In the mythical China of ancient literature and folklore, men forge friendships so strong they override everything else, including family connections. A classical case is the one for the trio Liu Bei, Guan Yu and Zhang Fei in the Three Kingdoms tale. Three military officers, all man's men, swear to be brothers and watch over one another. They place the welfare of the others above themselves. They do not seem to have a regular love or family life. Yet, the whole thing is not redolent of anything sexual.
In Outlaws on the Marsh, the rebels deep in the mountains are mostly male and bond with each other with total abandon. The leader, Song Jiang, has killed his unfaithful wife; another hero, Lin Chong, is driven to insurgence partly because his wife is killed by evil officials. There are a few female rebels, but the only sex in the massive tome is between a pair of antagonists who symbolize lust. The male bond that dominates this band of brothers is asexual or even anti-sexual, and modern revisionists with gay sensibilities may have a field day uncovering gay undertones in every little detail.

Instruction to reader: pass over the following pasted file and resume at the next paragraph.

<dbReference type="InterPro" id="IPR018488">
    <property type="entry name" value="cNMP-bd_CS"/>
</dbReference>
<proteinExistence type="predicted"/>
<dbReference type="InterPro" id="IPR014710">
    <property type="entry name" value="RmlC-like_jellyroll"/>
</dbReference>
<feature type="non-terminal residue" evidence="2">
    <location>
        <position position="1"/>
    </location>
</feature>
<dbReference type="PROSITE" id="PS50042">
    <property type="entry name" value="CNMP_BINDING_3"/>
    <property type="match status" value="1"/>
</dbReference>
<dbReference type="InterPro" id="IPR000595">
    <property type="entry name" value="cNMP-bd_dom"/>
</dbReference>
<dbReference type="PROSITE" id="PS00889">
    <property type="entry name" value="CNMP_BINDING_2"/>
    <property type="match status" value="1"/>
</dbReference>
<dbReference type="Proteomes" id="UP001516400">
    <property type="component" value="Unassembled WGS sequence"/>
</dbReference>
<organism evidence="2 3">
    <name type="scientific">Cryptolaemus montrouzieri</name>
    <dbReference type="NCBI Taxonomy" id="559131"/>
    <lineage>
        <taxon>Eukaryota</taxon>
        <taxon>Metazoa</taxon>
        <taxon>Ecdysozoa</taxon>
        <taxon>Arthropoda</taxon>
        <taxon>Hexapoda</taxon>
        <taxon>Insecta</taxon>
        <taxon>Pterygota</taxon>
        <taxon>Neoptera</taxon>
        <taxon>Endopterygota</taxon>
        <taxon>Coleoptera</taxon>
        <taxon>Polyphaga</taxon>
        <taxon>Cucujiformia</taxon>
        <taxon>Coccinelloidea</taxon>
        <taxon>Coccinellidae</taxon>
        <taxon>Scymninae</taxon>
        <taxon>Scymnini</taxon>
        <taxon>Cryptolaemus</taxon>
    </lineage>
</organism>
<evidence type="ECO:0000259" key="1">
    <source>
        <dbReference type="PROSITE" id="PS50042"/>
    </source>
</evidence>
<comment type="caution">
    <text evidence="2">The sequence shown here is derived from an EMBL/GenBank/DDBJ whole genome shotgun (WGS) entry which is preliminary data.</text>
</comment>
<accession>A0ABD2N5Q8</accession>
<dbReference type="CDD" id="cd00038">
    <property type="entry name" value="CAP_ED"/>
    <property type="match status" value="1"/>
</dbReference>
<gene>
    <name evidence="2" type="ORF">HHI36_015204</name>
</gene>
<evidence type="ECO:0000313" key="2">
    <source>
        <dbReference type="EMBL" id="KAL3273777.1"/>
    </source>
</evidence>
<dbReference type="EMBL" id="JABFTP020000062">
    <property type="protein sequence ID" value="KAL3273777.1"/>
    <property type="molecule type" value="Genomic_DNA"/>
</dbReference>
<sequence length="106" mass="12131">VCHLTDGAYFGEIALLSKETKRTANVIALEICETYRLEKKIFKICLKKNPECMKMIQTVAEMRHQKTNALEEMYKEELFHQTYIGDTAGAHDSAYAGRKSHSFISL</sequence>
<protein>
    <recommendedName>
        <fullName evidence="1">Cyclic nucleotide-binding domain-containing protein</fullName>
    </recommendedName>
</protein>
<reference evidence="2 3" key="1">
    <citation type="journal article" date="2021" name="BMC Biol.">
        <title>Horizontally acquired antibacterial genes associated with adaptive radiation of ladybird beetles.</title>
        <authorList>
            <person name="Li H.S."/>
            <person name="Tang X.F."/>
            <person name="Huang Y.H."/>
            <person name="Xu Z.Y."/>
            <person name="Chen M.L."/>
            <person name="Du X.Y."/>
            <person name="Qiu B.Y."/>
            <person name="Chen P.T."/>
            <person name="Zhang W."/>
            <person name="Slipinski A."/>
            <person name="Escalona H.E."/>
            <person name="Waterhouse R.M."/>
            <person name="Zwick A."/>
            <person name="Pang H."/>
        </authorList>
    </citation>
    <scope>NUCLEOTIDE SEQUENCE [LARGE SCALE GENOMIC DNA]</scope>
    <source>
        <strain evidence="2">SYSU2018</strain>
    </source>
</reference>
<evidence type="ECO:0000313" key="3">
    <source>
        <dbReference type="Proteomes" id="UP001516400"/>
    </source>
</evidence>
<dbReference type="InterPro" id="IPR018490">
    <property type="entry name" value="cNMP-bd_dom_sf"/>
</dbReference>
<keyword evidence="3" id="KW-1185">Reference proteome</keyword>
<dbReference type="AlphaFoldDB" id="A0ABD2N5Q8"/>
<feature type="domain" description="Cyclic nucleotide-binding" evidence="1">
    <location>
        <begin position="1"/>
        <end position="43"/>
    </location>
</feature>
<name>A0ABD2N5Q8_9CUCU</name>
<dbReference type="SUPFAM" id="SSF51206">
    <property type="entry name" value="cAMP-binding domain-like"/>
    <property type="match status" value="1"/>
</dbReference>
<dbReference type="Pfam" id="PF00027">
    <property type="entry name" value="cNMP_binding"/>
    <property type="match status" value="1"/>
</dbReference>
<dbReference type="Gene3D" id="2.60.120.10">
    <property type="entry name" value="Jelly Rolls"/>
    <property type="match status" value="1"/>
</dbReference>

When I was in high school, in the late 1970s, boys and girls did not talk to each other. There was this invisible chasm nobody would cross - not because we did not have sexual desire, vague as it was, but because the prevailing urge was to fight it, not go along with it. As a result, boys would hang out with other boys. There would be fooling around that youngsters of the current generation would never imagine doing.